Bored with panels where everyone agrees with each other we went looking for a topic which foodcamp attendees would disagree on. And we found it.
“Traditional Irish Cuisine – an embarrassment of riches or just an embarrassment?”
There are very passionate people on both sides of this particular fence and we have brought 6 of them together (including an import) to have it out from 3.30 under the watchful eye of John McKenna
On the embarrassment side are:
Speaking up for all that is good about our food heritage are:
Because he is American, and also because he knows what he is talking about , Colman has been getting some press. RTE Countryside Sat Oct 22nd: an interview with Colman Andrews
And today’s Sunday Times also carries an interview – given below because you need a subscription to see it.
Keith & Mag
Yummy: jellied lamb and cabbage – American food writer urges Irish chefs to celebrate and revive traditional dishes in order to make the country a culinary destination of renown
Written by Gabrielle Monaghan and Published: 23 October 2011
Colman Andrews says chefs should focus on classic Irish fare such as stews and pies
A leading American food writer says Ireland needs to shed its inferiority complex about traditional cuisine and put centuries-old dishes such as bacon and cabbage back on the menu.
Colman Andrews, co-founder of Saveur magazine and an expert on Catalan food, said Irish people became embarrassed about their food heritage during the boom, maligning traditional staples in favour of international cuisine.
In order for Ireland to become known as a culinary destination, Irish chefs need to emulate their counterparts in the UK, who have launched campaigns to revive traditional British foods such as bubble and squeak, and grouse. Andrews has sourced Irish recipes from 18th-century manuscripts, library archives and estate records for a book.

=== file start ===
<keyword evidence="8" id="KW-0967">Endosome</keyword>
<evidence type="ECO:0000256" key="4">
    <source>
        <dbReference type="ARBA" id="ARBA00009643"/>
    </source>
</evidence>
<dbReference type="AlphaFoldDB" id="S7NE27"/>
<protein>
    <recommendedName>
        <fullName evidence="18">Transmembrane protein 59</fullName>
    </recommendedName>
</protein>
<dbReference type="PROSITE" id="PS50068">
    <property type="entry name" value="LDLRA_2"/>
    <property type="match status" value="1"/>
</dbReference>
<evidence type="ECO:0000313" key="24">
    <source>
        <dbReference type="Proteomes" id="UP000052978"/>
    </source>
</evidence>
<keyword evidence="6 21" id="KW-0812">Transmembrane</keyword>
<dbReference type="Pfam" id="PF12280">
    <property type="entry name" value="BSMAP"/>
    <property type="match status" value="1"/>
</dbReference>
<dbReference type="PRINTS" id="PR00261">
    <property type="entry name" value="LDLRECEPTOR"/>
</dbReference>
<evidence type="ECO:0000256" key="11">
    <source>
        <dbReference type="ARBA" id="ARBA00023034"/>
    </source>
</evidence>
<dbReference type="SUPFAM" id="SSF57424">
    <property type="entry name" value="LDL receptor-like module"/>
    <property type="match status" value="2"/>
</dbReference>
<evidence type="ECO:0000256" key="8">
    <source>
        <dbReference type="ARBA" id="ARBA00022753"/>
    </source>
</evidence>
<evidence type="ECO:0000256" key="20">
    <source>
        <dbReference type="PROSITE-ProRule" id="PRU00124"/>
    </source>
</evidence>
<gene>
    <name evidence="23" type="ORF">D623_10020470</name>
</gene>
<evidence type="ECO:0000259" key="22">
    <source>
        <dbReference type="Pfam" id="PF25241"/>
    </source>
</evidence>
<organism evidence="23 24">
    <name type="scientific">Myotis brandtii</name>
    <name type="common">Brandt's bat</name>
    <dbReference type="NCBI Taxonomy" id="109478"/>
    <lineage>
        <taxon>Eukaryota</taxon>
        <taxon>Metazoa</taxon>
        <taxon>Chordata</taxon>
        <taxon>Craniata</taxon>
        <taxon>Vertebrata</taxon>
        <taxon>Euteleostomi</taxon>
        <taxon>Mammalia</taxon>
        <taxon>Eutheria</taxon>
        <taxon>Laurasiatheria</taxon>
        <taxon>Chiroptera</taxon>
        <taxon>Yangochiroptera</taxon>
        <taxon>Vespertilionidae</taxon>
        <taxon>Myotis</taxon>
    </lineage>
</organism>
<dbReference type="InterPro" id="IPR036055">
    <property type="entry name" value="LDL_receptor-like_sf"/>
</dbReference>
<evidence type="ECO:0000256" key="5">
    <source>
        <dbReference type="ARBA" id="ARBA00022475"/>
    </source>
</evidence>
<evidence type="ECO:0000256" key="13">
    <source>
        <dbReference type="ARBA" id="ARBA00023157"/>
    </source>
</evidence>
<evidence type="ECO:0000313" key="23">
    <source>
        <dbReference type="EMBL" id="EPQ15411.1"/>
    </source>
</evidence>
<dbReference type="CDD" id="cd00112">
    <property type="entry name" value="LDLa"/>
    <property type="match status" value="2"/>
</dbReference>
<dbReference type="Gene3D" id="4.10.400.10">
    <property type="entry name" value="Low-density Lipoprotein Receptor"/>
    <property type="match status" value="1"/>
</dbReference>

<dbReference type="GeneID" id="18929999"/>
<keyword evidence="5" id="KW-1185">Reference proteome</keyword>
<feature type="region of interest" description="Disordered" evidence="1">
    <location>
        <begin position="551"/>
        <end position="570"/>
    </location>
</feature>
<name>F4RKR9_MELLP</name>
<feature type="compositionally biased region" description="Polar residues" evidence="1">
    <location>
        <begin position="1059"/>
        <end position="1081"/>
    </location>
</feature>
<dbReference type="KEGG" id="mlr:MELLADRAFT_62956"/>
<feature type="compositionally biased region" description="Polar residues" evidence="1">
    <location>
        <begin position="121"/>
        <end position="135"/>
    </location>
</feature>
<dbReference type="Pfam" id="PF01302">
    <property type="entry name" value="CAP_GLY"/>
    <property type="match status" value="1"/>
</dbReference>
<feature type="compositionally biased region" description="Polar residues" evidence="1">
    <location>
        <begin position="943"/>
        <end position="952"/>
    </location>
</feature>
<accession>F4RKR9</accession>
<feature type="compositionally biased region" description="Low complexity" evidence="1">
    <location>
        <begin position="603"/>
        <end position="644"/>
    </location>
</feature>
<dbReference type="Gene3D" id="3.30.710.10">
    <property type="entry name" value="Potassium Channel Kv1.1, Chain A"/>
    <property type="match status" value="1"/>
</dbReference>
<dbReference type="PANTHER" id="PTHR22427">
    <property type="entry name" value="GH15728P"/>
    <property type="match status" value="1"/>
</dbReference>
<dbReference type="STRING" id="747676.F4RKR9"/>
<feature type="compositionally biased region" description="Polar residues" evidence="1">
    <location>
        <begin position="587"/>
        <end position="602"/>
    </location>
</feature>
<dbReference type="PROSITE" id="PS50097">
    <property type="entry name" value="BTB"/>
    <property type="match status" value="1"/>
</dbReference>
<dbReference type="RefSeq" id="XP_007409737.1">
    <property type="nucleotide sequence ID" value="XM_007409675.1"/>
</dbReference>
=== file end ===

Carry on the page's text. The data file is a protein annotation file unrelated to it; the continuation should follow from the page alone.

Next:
“A lot of knee-jerk reactions about poor Irish food are from the Irish and Irish-Americans themselves,” he said. “When I told Irish people I was writing a book about Irish food, they would say ‘that’ll be a short book’.
“Chefs told me they couldn’t put bacon and cabbage on a menu because that’s what people have on a Sunday night at home. But having some refined interpretation of pork or veal served with baby vegetables is not necessarily better than good bacon and cabbage.
“I would say trust the fact that superbly made bacon and cabbage is as valid as choucroute in Alsace or that Irish stew can be as good as boeuf bourguignon. Better food doesn’t have to mean foreign food.”
Andrews says there is much more to traditional Irish cooking than corned beef and colcannon, the dishes commonly served to tourists in Temple Bar. His examples include broiled mackerel with gooseberry sauce, Donegal pie, jellied lamb, and brotchán roy, which derives from the Irish for a “broth fit for a king”, said to have been the favourite dish of St Columcille, a 6th century monk.
John McKenna, author of the Bridgestone guides, rejects the notion that Irish food should represent its history. “If you want to sell books to nostalgic Irish-Americans, fine, but that’s not the reality of Irish food,” he said. “With all due respect to Colman, his idea that Irish food has to be frozen in the past is ridiculous. That’s an American idea. They want the Irish to live in thatched cottages with barefoot kids. That the culture should be fossilised is an emigrant’s dream.
“European food is masculine and egotistical. But the two great figures in Irish food, Myrtle Allen and Maura Foley, are the most self-effacing people you would meet. Irish cooking is about Irish cooks — it’s not a school or a system or a bible.”
Andrews will debate Irish food with McKenna and other writers and chefs at next weekend’s Foodcamp at the Savour Kilkenny Food Festival. The theme of the debate will be Traditional Irish Cuisine: is it an embarrassment or an embarrassment of riches? Andrews plans to display menus of UK restaurants that draw on Britain’s culinary heritage.
Andrews believes Ireland’s complex relationship with its food heritage may date back to the famine, when the Irish were not able to live off the fat of the land because landholders exported beef, butter, smoked salmon and other staples to Britain and its colonies.
“It wasn’t that long ago that people were starving in Ireland and people remember that from their great-grandparents,” he said. “There has got to be some residual feeling that it is unseemly to care about the quality of food as long as you have enough of it.